Debbie Rigby rounds up the latest in research news
In a large cohort of older adults in primary care, PPI prescription was associated with greater risk of pneumonia in the second year of treatment. During the second year after initiating treatment, PPIs were associated with 82% increased incidence of pneumonia (PERR‐adjusted hazard ratio=1.82, 95% confidence interval=1.27–2.54), accounting for pretreatment pneumonia rates. Estimates were similar across age and comorbidity subgroups.
Journal of the American Geriatrics Society 2018.
An overview of systematic reviews concludes that nonsteroidal medications, with or without paracetamol, offers the most favorable balance between benefits and harms, optimizing efficacy while minimizing acute adverse events. Medication and medication combinations that included opioids were among those associated most frequently with acute adverse events in both child and adult-aged patient populations.
Journal of the American Dental Association 2018;149(4):256-265.e3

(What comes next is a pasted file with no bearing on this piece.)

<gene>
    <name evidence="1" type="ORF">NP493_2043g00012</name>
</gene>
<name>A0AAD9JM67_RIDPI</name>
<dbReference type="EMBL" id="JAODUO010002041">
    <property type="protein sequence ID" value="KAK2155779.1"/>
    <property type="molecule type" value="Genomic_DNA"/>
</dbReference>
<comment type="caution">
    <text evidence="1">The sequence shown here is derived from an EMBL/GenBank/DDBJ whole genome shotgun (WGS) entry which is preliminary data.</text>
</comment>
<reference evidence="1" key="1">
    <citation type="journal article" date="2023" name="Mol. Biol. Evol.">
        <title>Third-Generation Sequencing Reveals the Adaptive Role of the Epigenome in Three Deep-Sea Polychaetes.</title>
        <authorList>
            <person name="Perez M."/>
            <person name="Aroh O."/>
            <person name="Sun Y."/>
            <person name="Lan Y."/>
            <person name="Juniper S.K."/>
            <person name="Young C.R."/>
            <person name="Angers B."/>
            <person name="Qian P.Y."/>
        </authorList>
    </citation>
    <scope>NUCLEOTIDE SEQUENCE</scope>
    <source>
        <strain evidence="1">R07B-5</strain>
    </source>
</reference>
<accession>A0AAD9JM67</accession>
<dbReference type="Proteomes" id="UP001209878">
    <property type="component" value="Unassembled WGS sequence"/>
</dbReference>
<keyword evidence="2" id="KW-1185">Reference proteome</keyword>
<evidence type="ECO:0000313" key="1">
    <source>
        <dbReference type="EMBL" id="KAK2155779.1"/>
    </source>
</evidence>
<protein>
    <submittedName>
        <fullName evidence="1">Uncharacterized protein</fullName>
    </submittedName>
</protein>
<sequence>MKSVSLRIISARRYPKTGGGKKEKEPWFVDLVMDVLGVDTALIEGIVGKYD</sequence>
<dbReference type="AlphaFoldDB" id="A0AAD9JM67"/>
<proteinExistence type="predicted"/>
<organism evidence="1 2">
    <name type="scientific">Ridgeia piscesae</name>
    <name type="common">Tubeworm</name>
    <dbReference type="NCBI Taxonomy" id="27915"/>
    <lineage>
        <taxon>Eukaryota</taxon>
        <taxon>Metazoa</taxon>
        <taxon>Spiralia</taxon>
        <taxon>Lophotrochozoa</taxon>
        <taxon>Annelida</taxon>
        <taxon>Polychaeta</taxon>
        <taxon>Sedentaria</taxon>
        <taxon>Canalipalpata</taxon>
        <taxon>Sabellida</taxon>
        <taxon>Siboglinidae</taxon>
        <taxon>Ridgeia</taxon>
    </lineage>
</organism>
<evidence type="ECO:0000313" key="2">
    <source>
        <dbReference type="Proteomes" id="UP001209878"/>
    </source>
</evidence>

Medication review can significantly decrease the use of antihypertensive drugs in nursing home patients without an effect on the systolic blood pressure over time. In this multicentre RCT conducted over 9 months antihypertensives were deprescribed to a significantly higher extent in the intervention group (n = 43, 32%) compared to control (n = 11, 10%). Whilst systolic blood pressure increased immediately, by 9 months blood pressure had reverted to baseline values. Deprescribing did not affect pulse and systolic pressure.
J Geriatr Cardiol. 2018 Apr; 15(4): 275–283.
In this study of 217 patients with overactive bladder, mirabegron 25mg once daily was shown to be safe and effective in older patients (80 years and older) with multiple comorbidities. Mirabegron is a selective b3-receptor agonist that causes detrusor muscle relaxation in the storage phase, increasing the bladder capacity. Mirabegron has significantly lower adverse effects than anticholinergics.
Geriatr Gerontol Int 2018.